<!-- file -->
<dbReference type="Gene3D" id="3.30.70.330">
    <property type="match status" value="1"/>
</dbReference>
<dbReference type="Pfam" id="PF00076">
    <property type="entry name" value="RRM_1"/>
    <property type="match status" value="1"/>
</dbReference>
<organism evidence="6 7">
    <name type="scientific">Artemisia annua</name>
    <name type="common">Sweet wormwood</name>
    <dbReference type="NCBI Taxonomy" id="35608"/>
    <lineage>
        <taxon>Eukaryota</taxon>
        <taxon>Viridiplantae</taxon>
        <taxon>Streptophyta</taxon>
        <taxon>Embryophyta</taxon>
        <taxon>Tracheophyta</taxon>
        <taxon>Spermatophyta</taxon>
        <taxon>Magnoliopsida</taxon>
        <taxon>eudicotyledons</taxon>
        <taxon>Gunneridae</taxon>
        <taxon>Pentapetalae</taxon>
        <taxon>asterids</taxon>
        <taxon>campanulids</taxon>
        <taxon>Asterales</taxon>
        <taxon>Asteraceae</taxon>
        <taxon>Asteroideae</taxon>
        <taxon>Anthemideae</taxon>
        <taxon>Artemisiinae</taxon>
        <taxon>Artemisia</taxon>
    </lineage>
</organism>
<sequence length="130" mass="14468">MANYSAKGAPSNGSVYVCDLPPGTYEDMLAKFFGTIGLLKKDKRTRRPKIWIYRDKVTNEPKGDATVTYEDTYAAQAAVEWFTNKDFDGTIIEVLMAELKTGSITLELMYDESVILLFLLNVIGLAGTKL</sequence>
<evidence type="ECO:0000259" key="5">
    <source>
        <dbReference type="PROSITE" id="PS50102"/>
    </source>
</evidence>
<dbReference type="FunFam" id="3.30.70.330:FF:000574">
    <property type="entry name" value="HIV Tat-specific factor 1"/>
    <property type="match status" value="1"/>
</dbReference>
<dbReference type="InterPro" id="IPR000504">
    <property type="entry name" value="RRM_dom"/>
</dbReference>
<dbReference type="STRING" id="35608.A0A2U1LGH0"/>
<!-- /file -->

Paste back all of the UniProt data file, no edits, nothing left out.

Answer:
<dbReference type="Gene3D" id="3.30.70.330">
    <property type="match status" value="1"/>
</dbReference>
<dbReference type="Pfam" id="PF00076">
    <property type="entry name" value="RRM_1"/>
    <property type="match status" value="1"/>
</dbReference>
<organism evidence="6 7">
    <name type="scientific">Artemisia annua</name>
    <name type="common">Sweet wormwood</name>
    <dbReference type="NCBI Taxonomy" id="35608"/>
    <lineage>
        <taxon>Eukaryota</taxon>
        <taxon>Viridiplantae</taxon>
        <taxon>Streptophyta</taxon>
        <taxon>Embryophyta</taxon>
        <taxon>Tracheophyta</taxon>
        <taxon>Spermatophyta</taxon>
        <taxon>Magnoliopsida</taxon>
        <taxon>eudicotyledons</taxon>
        <taxon>Gunneridae</taxon>
        <taxon>Pentapetalae</taxon>
        <taxon>asterids</taxon>
        <taxon>campanulids</taxon>
        <taxon>Asterales</taxon>
        <taxon>Asteraceae</taxon>
        <taxon>Asteroideae</taxon>
        <taxon>Anthemideae</taxon>
        <taxon>Artemisiinae</taxon>
        <taxon>Artemisia</taxon>
    </lineage>
</organism>
<sequence length="130" mass="14468">MANYSAKGAPSNGSVYVCDLPPGTYEDMLAKFFGTIGLLKKDKRTRRPKIWIYRDKVTNEPKGDATVTYEDTYAAQAAVEWFTNKDFDGTIIEVLMAELKTGSITLELMYDESVILLFLLNVIGLAGTKL</sequence>
<evidence type="ECO:0000259" key="5">
    <source>
        <dbReference type="PROSITE" id="PS50102"/>
    </source>
</evidence>
<dbReference type="FunFam" id="3.30.70.330:FF:000574">
    <property type="entry name" value="HIV Tat-specific factor 1"/>
    <property type="match status" value="1"/>
</dbReference>
<dbReference type="InterPro" id="IPR000504">
    <property type="entry name" value="RRM_dom"/>
</dbReference>
<dbReference type="STRING" id="35608.A0A2U1LGH0"/>